United Airlines said on Wednesday that it could furlough as many as 36,000 workers, or nearly 40 percent of its staff, starting Oct. 1 if travel remained weak and if enough employees did not accept buyout and early retirement packages.
Airlines have been warning workers for months that they could start making significant cuts once federal stimulus funds expire. United received about a fifth of the $25 billion Congress authorized in March to help airlines pay employees as long as the companies made no significant cuts through Sept. 30.
The Oct. 1 furloughs would include about 15,000 flight attendants, 11,000 customer service and gate agents, 5,500 maintenance employees, and 2,250 pilots, among others. Those numbers could be smaller if ticket sales pick up significantly or if many thousands of workers apply for reduced hours or voluntary leave before a mid-July deadline United has set for buyouts and early retirement packages, the airline said in a memo to its employees. United is also cutting almost a third of management and administrative employees.
“The United Airlines projected furlough numbers are a gut punch, but they are also the most honest assessment we’ve seen on the state of the industry,” said Sara Nelson, president of the Association of Flight Attendants union, which represents nearly 50,000 workers at 19 airlines, including United.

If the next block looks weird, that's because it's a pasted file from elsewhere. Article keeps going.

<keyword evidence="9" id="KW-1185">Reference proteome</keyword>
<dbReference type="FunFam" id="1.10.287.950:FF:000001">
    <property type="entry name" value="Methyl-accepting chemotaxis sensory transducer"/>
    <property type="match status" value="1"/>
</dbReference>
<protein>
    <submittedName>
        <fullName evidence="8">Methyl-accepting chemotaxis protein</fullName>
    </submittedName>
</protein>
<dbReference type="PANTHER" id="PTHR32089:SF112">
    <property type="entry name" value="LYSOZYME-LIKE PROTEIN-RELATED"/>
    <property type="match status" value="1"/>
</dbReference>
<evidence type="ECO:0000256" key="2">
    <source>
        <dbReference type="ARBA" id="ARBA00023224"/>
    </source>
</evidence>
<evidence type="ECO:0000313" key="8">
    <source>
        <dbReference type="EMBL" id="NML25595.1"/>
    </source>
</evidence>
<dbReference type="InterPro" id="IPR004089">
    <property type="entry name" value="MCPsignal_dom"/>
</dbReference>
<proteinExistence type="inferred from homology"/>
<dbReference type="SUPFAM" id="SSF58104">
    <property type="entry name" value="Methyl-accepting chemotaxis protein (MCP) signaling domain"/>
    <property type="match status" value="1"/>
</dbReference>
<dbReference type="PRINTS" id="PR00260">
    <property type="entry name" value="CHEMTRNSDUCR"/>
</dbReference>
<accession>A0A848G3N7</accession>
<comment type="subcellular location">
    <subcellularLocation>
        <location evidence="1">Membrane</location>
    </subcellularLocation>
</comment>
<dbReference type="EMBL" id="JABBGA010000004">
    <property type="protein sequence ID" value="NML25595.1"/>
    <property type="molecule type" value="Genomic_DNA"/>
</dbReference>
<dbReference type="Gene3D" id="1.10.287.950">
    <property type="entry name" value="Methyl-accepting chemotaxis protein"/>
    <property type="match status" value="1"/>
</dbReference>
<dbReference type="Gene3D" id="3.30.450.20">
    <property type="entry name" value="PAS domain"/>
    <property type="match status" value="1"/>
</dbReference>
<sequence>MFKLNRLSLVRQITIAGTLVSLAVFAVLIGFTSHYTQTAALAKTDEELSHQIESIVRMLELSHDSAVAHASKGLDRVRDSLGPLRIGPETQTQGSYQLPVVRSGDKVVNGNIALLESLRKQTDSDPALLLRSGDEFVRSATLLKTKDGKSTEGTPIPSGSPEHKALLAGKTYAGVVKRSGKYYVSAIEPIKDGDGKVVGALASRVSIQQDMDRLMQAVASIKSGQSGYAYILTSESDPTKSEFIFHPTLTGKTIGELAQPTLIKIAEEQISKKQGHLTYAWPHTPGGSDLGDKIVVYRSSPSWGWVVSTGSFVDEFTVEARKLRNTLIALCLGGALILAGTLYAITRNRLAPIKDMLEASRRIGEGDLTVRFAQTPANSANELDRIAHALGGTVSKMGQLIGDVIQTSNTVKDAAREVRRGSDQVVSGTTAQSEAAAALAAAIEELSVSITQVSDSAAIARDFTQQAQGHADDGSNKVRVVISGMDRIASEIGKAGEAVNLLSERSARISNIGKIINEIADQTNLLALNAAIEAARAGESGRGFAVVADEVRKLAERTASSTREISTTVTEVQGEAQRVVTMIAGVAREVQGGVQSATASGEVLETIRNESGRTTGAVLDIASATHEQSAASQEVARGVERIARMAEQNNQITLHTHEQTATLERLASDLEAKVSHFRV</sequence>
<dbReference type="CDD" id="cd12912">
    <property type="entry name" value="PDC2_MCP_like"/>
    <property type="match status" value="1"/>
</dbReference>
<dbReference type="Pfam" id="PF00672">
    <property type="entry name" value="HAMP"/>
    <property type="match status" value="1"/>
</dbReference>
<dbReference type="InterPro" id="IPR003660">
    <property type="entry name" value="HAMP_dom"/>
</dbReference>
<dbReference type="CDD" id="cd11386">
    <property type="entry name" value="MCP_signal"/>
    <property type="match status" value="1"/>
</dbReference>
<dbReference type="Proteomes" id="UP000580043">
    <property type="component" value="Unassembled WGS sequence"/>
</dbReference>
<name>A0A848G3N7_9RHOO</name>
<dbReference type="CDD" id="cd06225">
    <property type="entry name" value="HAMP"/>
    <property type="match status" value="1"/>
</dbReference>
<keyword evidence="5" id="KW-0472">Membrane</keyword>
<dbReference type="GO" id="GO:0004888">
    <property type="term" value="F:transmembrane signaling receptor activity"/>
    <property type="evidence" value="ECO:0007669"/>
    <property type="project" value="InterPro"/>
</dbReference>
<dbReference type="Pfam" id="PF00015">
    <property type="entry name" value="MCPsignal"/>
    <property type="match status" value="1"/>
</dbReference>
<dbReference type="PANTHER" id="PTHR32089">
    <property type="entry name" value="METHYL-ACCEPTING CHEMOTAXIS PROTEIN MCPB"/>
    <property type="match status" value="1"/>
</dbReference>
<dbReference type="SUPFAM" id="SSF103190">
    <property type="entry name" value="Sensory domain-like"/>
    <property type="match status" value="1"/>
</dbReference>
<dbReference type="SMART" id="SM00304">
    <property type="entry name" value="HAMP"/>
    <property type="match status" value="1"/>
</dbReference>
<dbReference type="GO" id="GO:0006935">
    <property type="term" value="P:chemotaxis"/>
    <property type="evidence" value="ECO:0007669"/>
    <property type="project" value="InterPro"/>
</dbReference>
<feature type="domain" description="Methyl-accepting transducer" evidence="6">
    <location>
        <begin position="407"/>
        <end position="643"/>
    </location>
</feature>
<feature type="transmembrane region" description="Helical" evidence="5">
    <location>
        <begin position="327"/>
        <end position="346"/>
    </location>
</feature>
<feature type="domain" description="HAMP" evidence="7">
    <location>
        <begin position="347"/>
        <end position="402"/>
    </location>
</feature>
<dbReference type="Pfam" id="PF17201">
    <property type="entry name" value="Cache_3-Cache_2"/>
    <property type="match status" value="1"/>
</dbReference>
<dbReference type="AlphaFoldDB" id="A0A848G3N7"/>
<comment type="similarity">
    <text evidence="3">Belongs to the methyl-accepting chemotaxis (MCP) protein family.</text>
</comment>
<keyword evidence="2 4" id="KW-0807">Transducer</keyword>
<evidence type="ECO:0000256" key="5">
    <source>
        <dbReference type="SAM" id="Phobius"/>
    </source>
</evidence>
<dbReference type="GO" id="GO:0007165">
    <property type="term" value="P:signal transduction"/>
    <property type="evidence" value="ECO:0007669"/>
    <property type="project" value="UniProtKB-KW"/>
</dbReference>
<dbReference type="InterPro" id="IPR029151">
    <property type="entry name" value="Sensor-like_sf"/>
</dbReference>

In a statement, Ms. Nelson called on Congress to extend the stimulus funding “to avoid hundreds of thousands of layoffs from an industry that normally drives economic activity.”
In a separate development, United and American Airlines said they would suspend flights to Hong Kong after the authorities there said they would test all airline workers for the coronavirus starting on Wednesday. Airline crew members were previously exempt from the mandatory deep-throat saliva tests that nearly everyone entering the Chinese territory must take, and a cargo pilot tested positive for the virus last week.
United said in an emailed statement late Wednesday that flights to and from Hong Kong will be suspended “through July 10” because of “recent changes in testing protocol” at the city’s airport. Earlier this week, United said it planned to bring back services between Chicago and Hong Kong in September.
American Airlines, which has suspended flights to Hong Kong since the end of January, was due to resume services between Dallas and the city on Thursday. But the carrier has now pushed back the resumption of passenger services to early August. “We consider a range of factors including travel restrictions or entry requirements in making network decisions,” the airline said late Wednesday.
— Niraj Chokshi and Elaine Yu